Texas Parks & Wildlife reports hundreds of fish dead after wastewater spill into Pflugerville’s Gilleland Creek

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More than 500 fish died following a wastewater spill into Gilleland Creek in Pflugerville earlier this week, according to numbers from the Texas Parks & Wildlife Department.

The city of Pflugerville on March 4 discovered a a mechanical failure of a dechlorination pump at the Gilleland Creek Wastewater Treatment Plant, according to a city news release. It was determined approximately 3.4 million gallons of treated, chlorinated wastewater was discharged into Gilleland Creek.

“The city notified appropriate regulatory entities of the chlorination issue including the Texas Commission on Environmental Quality and [TPWD],” the news release stated.

TPWD was on site March 4 and the city reported Gilleland Creek returned to normal chlorination levels that day.

In all, 544 fish died in Gilleland Creek after the wastewater discharge, according to figures from TPWD.

That includes 158 channel catfish; 116 longear sunfish; 88 gray redhorse; 79 blacktail shiner; 63 Guadalupe bass; and reported deaths of eight other types of fish—including 2 largemouth bass.

In its March 4 news release, the city advised residents to avoid contact with waste material, soil or water in the area affected by the spill.

Additionally, anyone with private drinking water supply wells located within half a mile of the spill site should use only water that has been distilled or boiled for at least one minute for all personal uses including drinking, cooking, bathing and tooth brushing. Anyone living within half a mile of the creek with a private well should have their well water tested and disinfected prior to discontinuing distillation or boiling, per the release.

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  1. Pf Water Drinker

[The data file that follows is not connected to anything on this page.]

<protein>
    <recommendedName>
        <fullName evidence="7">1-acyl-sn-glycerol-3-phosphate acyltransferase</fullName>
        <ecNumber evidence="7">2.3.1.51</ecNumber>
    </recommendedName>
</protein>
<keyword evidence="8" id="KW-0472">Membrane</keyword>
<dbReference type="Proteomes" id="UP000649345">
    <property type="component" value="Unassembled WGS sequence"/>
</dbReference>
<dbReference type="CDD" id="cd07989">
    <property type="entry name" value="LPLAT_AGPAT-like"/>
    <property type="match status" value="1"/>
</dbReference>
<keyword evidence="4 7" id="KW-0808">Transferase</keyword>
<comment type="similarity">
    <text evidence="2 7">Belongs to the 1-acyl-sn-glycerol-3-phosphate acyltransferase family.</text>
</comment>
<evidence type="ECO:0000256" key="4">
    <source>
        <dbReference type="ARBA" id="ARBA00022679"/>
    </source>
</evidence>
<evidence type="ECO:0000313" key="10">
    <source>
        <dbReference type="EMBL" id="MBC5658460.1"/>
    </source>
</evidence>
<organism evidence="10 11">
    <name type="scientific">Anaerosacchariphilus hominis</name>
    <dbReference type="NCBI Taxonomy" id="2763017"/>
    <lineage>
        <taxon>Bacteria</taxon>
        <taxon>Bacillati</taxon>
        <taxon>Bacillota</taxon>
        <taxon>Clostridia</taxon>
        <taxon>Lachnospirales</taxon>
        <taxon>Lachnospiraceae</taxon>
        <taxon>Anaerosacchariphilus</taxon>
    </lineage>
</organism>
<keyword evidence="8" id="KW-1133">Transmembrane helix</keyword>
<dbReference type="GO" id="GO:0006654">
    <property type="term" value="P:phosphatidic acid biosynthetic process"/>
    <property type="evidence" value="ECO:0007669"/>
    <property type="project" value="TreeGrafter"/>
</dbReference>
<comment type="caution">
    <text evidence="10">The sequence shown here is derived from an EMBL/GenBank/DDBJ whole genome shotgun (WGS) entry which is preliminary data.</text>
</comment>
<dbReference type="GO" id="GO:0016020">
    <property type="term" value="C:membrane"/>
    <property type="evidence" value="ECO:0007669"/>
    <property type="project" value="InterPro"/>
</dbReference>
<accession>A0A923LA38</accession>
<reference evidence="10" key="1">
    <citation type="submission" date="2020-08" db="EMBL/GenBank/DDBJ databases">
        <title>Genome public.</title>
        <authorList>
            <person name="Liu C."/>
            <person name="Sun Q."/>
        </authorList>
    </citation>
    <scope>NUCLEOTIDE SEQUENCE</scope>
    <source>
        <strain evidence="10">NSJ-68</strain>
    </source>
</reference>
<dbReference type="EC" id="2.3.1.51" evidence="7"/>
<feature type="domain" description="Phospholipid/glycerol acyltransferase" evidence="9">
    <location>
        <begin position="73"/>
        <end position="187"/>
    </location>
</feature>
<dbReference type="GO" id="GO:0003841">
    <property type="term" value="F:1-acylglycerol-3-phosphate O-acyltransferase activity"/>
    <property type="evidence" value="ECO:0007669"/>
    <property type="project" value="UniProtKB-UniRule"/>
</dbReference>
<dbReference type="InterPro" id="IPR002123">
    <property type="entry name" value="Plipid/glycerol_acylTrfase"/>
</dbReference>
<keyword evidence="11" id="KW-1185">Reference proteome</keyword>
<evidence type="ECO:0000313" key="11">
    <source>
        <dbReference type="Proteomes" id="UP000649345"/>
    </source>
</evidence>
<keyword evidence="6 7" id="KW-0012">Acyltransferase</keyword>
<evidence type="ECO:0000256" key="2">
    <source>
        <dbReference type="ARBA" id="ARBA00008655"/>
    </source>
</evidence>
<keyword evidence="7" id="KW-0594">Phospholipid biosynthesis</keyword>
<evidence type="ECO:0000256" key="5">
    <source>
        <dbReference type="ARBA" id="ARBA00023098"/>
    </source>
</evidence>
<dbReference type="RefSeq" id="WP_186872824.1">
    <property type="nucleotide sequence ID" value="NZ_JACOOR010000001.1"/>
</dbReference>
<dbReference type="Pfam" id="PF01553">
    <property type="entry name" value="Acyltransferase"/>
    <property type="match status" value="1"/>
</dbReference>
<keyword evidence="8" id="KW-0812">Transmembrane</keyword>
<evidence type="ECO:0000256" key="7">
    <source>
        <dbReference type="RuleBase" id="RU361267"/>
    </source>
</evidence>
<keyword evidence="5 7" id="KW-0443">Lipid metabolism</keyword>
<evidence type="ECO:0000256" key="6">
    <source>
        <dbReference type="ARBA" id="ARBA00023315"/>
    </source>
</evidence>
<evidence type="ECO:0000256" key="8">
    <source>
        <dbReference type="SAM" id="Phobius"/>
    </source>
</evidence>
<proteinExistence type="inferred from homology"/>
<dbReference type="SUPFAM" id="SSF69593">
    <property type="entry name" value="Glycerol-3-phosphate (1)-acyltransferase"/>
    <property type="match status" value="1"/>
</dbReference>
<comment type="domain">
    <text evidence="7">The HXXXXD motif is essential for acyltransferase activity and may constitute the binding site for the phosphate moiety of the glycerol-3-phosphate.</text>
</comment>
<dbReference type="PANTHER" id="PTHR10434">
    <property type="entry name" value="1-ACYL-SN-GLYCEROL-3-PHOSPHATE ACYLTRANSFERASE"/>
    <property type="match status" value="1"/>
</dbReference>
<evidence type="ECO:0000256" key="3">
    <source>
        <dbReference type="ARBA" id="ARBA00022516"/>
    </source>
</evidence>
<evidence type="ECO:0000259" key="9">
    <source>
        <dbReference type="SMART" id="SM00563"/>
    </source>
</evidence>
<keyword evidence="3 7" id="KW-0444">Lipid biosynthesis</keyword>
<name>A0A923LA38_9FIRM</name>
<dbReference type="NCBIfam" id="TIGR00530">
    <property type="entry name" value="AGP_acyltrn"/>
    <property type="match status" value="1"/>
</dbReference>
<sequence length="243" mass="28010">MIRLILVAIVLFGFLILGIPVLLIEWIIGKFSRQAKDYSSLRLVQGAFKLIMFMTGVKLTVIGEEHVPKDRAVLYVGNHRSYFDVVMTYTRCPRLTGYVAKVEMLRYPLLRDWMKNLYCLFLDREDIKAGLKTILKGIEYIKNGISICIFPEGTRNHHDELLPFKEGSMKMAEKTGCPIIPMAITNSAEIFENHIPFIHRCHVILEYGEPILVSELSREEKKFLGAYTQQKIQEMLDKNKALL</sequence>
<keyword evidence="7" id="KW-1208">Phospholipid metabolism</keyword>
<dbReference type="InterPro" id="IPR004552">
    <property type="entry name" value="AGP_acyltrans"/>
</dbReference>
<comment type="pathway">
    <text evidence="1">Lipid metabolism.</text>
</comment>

First, how could they let 3.4 MILLION gallons of wastewater escape like this? Somebody wasn’t doing their job, and that problem needs to be fixed. I wonder if this will make our wastewater charges go up?

    I wonder if our tax payer money went to count and categorize all the dead fish? That seems to be a waste of money. This creek sounds like it used to be a fisherman’s paradise, but neglect by the city seems to have ruined it.

    If it is treated wastewater, then why is it a hazard? And you shouldn’t drink from any well in the area? That sounds like an ecological disaster, not a simple release of treated wastewater. If the water was really fully treated, it shouldn’t be a hazard to anybody.

    I was very sad to read this, but thank you CI, for reporting it. (seriously) Now I feel guilty every time I flush the toilet…..

  2. It is happening again right now. All the fish are dead in the creek again. City says Southwest Water has a problem at the plant on the creek, but the city doesn’t want to speak on behalf of Southwest Water, so “Southwest Water has a problem” is 100% of the information the city has provided.

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Iain Oldman
Iain Oldman joined Community Impact Newspaper in 2017 after spending two years in Pittsburgh, Pa., where he covered Pittsburgh City Council. His byline has appeared in PublicSource, WESA-FM and Scranton-Times Tribune. Iain worked as the reporter for Community Impact Newspaper's flagship Round Rock/Pflugerville/Hutto edition and is now working as the reporter for Northwest Austin.
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